University of Colorado Boulder: Rare glacier research notebooks now available digitally

University of Colorado Boulder: Rare glacier research notebooks now available digitally. “Over 140 documents from notebooks and reports that feature first-person accounts of glacial landscapes from the nineteenth and twentieth centuries are now available to the public through the CU Digital Library. These expedition notebooks and reports come from the Roger G. Barry glaciology collection, which was donated to the CU Boulder Libraries’ Archives from the National Snow and Ice Data Center (NSIDC) in 2017. The contents include glacier and ice discoveries from early expeditions to Alaska and U.S. National Parks, daily logs documenting observations such as weather and occasional interactions with indigenous communities.”

Fire and Ice: New Database Maps and Classifies the Dangers of Glacierized Volcanoes (Columbia University)

Columbia University: Fire and Ice: New Database Maps and Classifies the Dangers of Glacierized Volcanoes. “Destructive volcanic mudflows, huge clouds of volcanic ash that ground flights, and catastrophic floods when natural glacial lake dams fail — these are all examples of the dramatic interactions between volcanoes and glaciers. To help others study, and hopefully predict, dangerous glaciovolcanic activity, researchers have created a new database that combines existing global data.”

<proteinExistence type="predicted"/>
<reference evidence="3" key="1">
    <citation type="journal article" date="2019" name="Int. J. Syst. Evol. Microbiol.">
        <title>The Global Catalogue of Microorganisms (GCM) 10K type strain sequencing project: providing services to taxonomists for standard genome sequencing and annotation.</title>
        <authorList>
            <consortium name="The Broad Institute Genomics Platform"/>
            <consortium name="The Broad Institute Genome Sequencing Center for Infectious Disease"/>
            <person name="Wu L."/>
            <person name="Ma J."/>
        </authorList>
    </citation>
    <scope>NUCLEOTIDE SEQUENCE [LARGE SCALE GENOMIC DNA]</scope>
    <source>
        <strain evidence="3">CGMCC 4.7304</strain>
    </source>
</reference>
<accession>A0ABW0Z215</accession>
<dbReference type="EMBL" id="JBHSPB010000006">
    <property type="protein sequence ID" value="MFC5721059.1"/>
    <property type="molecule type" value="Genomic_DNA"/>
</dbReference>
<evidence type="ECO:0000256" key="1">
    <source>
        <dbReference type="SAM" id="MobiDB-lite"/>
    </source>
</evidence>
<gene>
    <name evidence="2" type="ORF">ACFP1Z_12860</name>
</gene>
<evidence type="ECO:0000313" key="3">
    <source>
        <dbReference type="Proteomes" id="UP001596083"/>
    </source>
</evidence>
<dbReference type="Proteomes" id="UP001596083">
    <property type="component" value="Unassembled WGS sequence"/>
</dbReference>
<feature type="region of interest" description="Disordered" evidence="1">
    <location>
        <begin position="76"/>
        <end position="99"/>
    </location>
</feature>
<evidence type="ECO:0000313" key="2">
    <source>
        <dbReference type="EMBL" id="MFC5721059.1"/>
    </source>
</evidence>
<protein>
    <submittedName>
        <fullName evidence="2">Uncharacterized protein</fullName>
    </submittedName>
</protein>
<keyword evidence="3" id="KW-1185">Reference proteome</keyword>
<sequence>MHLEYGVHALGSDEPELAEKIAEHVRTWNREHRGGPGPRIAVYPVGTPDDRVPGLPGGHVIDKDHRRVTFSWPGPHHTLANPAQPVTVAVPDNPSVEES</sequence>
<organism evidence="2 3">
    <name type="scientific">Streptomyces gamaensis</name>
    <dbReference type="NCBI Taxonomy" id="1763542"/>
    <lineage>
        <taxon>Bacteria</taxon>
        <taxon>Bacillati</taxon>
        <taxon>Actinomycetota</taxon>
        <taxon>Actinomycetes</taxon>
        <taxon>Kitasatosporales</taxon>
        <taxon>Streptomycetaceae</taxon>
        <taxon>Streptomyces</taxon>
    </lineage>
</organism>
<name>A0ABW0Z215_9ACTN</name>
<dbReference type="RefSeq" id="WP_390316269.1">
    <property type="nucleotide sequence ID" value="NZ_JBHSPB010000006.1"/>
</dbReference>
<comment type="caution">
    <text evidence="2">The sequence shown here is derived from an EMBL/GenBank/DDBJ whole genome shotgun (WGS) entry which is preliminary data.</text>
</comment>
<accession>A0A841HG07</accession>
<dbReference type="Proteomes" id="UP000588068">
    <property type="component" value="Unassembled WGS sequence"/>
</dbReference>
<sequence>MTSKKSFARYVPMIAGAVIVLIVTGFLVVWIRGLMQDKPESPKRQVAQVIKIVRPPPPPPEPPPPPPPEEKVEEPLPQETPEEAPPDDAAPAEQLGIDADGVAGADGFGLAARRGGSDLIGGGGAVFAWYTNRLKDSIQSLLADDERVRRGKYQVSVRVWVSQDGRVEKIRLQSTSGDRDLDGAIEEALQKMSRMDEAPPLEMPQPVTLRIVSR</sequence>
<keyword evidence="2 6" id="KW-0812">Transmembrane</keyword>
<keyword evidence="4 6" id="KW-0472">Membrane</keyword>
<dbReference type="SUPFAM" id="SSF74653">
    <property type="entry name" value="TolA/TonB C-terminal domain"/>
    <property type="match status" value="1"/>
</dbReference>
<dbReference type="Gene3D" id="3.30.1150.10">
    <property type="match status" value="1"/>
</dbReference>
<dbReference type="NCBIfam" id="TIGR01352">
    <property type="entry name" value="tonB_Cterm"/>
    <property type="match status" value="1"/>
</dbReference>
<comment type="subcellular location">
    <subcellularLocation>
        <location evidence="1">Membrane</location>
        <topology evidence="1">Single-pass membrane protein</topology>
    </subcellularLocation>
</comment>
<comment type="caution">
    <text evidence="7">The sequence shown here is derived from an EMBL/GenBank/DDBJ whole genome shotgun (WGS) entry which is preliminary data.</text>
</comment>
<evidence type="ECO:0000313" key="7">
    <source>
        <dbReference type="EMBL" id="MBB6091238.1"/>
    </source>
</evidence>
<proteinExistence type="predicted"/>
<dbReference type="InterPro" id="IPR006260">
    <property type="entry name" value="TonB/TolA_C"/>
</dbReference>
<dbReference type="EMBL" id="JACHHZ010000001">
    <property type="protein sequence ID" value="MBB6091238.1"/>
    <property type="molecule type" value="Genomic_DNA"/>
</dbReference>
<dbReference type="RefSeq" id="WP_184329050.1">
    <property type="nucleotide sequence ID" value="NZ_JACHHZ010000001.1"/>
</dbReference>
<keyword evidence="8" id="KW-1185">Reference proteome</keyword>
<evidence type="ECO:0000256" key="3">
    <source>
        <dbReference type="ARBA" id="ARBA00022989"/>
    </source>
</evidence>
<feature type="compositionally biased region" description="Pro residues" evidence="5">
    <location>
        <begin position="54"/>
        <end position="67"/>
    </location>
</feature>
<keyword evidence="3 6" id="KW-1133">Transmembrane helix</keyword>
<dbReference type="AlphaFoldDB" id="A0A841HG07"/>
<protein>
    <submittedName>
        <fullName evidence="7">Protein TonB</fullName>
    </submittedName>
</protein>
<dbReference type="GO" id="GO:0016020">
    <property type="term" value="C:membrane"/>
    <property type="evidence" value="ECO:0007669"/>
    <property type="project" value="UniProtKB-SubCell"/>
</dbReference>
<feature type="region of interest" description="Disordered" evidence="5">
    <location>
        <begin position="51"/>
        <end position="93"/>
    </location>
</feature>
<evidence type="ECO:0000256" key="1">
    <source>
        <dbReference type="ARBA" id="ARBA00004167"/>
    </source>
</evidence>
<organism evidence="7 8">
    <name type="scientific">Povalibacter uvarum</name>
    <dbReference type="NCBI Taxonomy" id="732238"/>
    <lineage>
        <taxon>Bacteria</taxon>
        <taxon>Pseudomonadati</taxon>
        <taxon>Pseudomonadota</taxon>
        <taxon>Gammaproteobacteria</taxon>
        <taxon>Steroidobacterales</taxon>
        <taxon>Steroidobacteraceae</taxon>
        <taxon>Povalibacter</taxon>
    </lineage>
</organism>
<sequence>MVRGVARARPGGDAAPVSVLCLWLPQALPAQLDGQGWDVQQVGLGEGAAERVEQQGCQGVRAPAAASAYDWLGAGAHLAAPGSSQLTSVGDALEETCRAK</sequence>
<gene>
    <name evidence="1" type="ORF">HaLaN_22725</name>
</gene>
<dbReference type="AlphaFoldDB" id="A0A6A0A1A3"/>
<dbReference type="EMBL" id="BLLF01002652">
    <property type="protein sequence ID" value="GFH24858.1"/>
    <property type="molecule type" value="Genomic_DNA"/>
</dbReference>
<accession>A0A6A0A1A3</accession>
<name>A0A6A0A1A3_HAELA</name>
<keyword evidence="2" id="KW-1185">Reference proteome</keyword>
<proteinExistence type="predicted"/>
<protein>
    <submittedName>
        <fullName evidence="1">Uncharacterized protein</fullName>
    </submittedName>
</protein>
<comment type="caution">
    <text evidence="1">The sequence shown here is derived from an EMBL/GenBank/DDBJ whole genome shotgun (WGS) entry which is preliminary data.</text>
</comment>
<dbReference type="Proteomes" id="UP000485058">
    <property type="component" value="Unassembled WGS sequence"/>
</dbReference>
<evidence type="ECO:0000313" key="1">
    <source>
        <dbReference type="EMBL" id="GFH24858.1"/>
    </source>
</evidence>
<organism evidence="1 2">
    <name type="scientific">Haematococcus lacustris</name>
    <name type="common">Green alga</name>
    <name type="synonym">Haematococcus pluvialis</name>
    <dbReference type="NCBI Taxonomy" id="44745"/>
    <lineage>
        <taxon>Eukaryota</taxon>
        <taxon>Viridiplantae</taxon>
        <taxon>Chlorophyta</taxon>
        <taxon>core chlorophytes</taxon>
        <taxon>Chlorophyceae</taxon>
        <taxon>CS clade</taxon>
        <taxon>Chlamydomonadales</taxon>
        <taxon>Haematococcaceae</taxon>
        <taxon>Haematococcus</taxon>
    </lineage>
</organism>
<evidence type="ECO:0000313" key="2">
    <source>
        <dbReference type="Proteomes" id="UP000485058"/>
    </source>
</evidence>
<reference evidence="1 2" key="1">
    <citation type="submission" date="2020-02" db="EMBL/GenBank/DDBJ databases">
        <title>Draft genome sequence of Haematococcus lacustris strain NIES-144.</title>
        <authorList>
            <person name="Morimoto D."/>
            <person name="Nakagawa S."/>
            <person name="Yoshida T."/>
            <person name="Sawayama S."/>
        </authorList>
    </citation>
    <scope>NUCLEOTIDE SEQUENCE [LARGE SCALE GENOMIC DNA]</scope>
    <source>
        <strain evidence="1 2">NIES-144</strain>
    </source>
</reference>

Colorado Sun: 50,000 old photos in Golden are helping scientists answer new questions about climate change

Colorado Sun: 50,000 old photos in Golden are helping scientists answer new questions about climate change. “American Alpine Club Library Director Katie Sauter spends a lot of time in the climate-controlled special collections room, flipping through hundred-year-old photographs, black and white images of climbers posing in front of the world’s mountains and glaciers in the early 1900s. While the library is primarily maintained for climbers and historians, there is another interested cohort: glacier scientists.”

Nature: Rescued radar maps reveal Antarctica’s past

Nature: Rescued radar maps reveal Antarctica’s past. “Glaciologists will soon have a treasure trove of data for exploring how Antarctica’s underbelly has changed over nearly half a century. An international team of researchers has scanned and digitized 2 million records from pioneering aeroplane radar expeditions that criss-crossed the frozen continent in the 1960s and 1970s.”